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NEWS
December 3, 2012
At a time when a growing number of able-body unemployed people look to the government for entitlements, remain unemployed because they can't find a job that they believe is good enough for them, assume little responsibility for the children they've created, and do little to contribute to their communities, it is encouraging to see a family like the Bartlinskis ("As adopted daughter awaits new heart, family prays for miracle," Nov. 29). In addition to responsibly caring for the four children that they brought into the world, they have adopted five others, including a child with severe cardiac problems.
ARTICLES BY DATE
NEWS
September 27, 2013
With the stresses our teachers are experiencing with meeting the demands of the new Common Core standards, evaluation systems and new school initiatives, it was refreshing to read the front page coverage of a promising and innovative approach to education - and one that gives hope to parents and educators alike that teaching and learning can be creative, imaginative and based on the latest research ("Roland Park teaching to be subject of documentary," ...
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NEWS
January 12, 2011
Last night, as Maryland's power brokers nibbled crab cakes and congratulated themselves on their success, candidate for mayor Otis Rolley presented a vision of a Baltimore very different from the city most of us know today ( "Bill Cosby comes to town for Rolley," Jan. 12). The developers and politicians who paid thousands to support Mayor Stephanie Rawlings-Blake may not be as happy under a Rolley administration, but the rest us, the tired taxpayers who are sick of the status quo at City Hall , may be. I'm sure the mayor is a very nice person, and both her political and educational pedigree are impeccable, but last night's event underscored just how entrenched in "business as usual" she is. Baltimoreans must decide if we are content with competent management of our city's slow, inevitable decline, or if we are ready to adopt a bold vision of a future in which Baltimore reverses course to become a world class city.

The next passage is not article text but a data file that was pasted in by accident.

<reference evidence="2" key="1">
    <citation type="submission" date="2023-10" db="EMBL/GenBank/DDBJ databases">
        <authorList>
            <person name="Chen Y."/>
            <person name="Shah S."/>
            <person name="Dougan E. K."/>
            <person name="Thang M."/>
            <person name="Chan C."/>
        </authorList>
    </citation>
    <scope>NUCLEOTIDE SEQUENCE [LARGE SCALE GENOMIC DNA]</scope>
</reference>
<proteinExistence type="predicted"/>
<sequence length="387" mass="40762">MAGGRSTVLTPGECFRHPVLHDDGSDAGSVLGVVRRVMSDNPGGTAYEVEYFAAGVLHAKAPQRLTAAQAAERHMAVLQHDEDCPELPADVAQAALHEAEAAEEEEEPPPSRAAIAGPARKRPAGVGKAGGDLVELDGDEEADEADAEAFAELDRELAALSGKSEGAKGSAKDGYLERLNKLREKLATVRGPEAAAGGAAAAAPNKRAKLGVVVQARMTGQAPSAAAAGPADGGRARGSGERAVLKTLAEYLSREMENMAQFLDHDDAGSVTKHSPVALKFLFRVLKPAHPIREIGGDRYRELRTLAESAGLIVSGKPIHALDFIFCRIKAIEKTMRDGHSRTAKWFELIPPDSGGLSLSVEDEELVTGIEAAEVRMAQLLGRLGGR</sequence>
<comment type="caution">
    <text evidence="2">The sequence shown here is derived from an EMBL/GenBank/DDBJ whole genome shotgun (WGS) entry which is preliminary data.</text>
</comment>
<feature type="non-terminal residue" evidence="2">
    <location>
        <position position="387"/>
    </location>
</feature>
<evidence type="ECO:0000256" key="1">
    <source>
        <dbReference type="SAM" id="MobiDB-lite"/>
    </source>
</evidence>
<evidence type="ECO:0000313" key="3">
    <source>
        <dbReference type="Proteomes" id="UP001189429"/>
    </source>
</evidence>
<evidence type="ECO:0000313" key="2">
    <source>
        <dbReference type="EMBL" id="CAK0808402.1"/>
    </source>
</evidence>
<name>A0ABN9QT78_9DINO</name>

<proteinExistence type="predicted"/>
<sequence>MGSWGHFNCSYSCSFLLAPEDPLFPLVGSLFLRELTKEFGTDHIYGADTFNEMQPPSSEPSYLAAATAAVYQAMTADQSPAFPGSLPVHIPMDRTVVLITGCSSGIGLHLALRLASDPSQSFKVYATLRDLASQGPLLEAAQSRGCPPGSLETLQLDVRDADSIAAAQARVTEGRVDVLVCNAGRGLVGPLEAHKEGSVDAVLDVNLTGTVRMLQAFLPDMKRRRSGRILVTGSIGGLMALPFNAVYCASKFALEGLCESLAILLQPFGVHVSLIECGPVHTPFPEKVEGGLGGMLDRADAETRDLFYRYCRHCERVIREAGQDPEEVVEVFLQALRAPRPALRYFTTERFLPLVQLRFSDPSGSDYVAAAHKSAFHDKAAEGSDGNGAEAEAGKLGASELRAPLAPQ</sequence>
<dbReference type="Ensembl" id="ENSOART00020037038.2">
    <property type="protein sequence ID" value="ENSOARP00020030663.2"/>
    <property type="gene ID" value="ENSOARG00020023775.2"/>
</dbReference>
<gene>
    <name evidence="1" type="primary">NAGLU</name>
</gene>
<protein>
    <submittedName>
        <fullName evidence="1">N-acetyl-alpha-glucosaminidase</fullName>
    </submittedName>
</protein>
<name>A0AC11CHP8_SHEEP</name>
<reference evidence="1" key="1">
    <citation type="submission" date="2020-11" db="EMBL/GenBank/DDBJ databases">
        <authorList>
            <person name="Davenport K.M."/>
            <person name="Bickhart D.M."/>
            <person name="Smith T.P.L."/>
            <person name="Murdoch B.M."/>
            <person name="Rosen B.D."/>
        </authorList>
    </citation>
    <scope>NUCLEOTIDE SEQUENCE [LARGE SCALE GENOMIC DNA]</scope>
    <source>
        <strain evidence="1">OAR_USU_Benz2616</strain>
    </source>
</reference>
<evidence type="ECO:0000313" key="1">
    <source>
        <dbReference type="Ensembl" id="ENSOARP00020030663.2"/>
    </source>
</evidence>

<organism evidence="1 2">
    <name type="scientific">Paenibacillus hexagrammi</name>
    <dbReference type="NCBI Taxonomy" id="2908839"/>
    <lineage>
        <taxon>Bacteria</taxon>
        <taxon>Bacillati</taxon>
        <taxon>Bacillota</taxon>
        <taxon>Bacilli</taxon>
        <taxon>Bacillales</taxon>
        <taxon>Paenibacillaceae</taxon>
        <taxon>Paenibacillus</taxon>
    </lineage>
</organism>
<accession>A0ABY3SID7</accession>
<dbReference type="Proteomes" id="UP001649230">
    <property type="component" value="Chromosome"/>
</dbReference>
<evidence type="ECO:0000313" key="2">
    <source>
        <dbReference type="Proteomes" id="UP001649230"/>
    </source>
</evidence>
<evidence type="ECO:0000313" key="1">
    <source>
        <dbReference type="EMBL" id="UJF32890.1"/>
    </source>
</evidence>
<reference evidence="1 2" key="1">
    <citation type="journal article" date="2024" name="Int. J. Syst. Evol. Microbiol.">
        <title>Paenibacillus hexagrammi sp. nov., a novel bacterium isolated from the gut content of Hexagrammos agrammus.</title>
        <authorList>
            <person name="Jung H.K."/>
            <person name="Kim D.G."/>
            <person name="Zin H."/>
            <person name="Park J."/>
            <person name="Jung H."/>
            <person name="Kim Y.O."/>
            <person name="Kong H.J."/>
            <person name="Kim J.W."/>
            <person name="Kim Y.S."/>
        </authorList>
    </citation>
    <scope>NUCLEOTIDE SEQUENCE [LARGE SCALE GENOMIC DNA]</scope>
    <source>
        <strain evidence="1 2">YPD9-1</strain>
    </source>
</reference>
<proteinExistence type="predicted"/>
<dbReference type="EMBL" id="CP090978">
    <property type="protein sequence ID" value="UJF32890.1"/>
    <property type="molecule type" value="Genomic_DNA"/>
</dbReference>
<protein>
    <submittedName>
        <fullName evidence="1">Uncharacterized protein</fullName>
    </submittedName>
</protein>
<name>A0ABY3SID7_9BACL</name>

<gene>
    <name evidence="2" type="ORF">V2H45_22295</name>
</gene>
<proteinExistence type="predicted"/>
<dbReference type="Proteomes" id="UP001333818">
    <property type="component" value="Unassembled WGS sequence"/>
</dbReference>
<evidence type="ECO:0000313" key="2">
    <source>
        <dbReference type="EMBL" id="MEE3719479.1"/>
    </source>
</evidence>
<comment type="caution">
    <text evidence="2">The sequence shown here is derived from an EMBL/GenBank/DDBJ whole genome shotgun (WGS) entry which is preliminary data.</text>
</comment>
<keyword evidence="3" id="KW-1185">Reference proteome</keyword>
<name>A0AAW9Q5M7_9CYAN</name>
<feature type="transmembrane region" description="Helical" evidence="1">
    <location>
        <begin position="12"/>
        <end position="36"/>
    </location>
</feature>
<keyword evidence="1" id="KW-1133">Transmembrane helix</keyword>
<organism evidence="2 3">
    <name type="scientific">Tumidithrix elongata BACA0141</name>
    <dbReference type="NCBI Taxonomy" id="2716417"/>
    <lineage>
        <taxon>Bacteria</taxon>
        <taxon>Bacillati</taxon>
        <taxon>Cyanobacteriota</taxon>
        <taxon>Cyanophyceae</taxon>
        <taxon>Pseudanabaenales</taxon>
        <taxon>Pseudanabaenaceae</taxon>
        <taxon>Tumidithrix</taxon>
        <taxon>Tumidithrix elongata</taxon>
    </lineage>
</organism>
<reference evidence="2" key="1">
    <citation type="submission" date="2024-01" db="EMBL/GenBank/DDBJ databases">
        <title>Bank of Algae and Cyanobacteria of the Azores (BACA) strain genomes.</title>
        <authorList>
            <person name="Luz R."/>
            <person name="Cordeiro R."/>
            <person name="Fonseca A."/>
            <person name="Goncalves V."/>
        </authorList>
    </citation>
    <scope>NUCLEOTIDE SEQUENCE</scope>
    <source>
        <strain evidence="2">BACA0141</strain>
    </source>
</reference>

EXPLORE
September 18, 2013
When thunder rumbled recently, I did not care that my swimming laps would have to be postponed. My hope was that the rumbles would continue and move closer to home. They did. Winds whipped up the hill and rain poured. Water gushed like rivers from the downspouts, and with it my resolve to install rain barrels. We had had only a trace of rain in six weeks. The ground was hard. Trees, lawns and plants were brown. This has been a schizophrenic garden season. With abundant spring rains, homeowners and gardeners were slow to realize the need to water late this summer.